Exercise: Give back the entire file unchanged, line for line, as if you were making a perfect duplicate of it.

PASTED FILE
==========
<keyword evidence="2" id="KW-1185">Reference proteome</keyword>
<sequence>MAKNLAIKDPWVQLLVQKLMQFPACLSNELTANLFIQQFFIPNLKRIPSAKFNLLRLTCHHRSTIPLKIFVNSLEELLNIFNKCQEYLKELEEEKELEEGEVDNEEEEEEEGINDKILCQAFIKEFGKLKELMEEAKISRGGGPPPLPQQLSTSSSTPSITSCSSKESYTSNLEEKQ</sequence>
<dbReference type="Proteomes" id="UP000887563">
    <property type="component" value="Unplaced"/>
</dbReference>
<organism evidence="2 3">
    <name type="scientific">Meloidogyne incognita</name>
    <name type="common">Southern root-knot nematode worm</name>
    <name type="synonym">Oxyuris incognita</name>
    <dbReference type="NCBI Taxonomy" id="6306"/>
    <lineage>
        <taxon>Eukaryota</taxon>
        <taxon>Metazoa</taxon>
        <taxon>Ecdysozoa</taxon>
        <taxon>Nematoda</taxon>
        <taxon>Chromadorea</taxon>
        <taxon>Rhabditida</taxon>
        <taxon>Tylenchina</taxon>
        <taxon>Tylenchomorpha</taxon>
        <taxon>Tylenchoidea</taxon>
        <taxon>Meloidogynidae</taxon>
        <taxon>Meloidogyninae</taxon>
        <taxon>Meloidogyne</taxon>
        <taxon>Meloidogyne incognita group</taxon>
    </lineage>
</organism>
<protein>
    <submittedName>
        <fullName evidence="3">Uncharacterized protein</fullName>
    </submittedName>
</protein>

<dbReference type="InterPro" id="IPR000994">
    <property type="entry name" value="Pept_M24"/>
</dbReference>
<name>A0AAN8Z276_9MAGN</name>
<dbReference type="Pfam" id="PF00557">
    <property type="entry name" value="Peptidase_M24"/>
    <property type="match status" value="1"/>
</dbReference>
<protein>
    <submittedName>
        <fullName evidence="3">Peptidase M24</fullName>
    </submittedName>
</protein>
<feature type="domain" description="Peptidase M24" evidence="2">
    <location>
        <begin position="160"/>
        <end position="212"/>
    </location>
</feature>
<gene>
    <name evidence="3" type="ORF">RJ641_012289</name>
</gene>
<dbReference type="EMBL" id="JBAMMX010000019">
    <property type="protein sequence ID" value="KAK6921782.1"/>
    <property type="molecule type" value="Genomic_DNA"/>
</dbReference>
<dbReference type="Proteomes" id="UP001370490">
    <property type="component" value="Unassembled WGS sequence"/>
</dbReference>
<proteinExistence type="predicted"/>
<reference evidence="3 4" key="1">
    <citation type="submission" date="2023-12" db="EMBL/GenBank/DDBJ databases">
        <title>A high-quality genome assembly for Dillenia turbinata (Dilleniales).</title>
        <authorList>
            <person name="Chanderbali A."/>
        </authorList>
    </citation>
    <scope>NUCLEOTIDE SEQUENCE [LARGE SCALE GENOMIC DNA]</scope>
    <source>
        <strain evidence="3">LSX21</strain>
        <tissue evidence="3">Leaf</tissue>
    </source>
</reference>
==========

<keyword evidence="2" id="KW-1185">Reference proteome</keyword>
<sequence>MAKNLAIKDPWVQLLVQKLMQFPACLSNELTANLFIQQFFIPNLKRIPSAKFNLLRLTCHHRSTIPLKIFVNSLEELLNIFNKCQEYLKELEEEKELEEGEVDNEEEEEEEGINDKILCQAFIKEFGKLKELMEEAKISRGGGPPPLPQQLSTSSSTPSITSCSSKESYTSNLEEKQ</sequence>
<dbReference type="Proteomes" id="UP000887563">
    <property type="component" value="Unplaced"/>
</dbReference>
<organism evidence="2 3">
    <name type="scientific">Meloidogyne incognita</name>
    <name type="common">Southern root-knot nematode worm</name>
    <name type="synonym">Oxyuris incognita</name>
    <dbReference type="NCBI Taxonomy" id="6306"/>
    <lineage>
        <taxon>Eukaryota</taxon>
        <taxon>Metazoa</taxon>
        <taxon>Ecdysozoa</taxon>
        <taxon>Nematoda</taxon>
        <taxon>Chromadorea</taxon>
        <taxon>Rhabditida</taxon>
        <taxon>Tylenchina</taxon>
        <taxon>Tylenchomorpha</taxon>
        <taxon>Tylenchoidea</taxon>
        <taxon>Meloidogynidae</taxon>
        <taxon>Meloidogyninae</taxon>
        <taxon>Meloidogyne</taxon>
        <taxon>Meloidogyne incognita group</taxon>
    </lineage>
</organism>
<protein>
    <submittedName>
        <fullName evidence="3">Uncharacterized protein</fullName>
    </submittedName>
</protein>

<dbReference type="InterPro" id="IPR000994">
    <property type="entry name" value="Pept_M24"/>
</dbReference>
<name>A0AAN8Z276_9MAGN</name>
<dbReference type="Pfam" id="PF00557">
    <property type="entry name" value="Peptidase_M24"/>
    <property type="match status" value="1"/>
</dbReference>
<protein>
    <submittedName>
        <fullName evidence="3">Peptidase M24</fullName>
    </submittedName>
</protein>
<feature type="domain" description="Peptidase M24" evidence="2">
    <location>
        <begin position="160"/>
        <end position="212"/>
    </location>
</feature>
<gene>
    <name evidence="3" type="ORF">RJ641_012289</name>
</gene>
<dbReference type="EMBL" id="JBAMMX010000019">
    <property type="protein sequence ID" value="KAK6921782.1"/>
    <property type="molecule type" value="Genomic_DNA"/>
</dbReference>
<dbReference type="Proteomes" id="UP001370490">
    <property type="component" value="Unassembled WGS sequence"/>
</dbReference>
<proteinExistence type="predicted"/>
<reference evidence="3 4" key="1">
    <citation type="submission" date="2023-12" db="EMBL/GenBank/DDBJ databases">
        <title>A high-quality genome assembly for Dillenia turbinata (Dilleniales).</title>
        <authorList>
            <person name="Chanderbali A."/>
        </authorList>
    </citation>
    <scope>NUCLEOTIDE SEQUENCE [LARGE SCALE GENOMIC DNA]</scope>
    <source>
        <strain evidence="3">LSX21</strain>
        <tissue evidence="3">Leaf</tissue>
    </source>
</reference>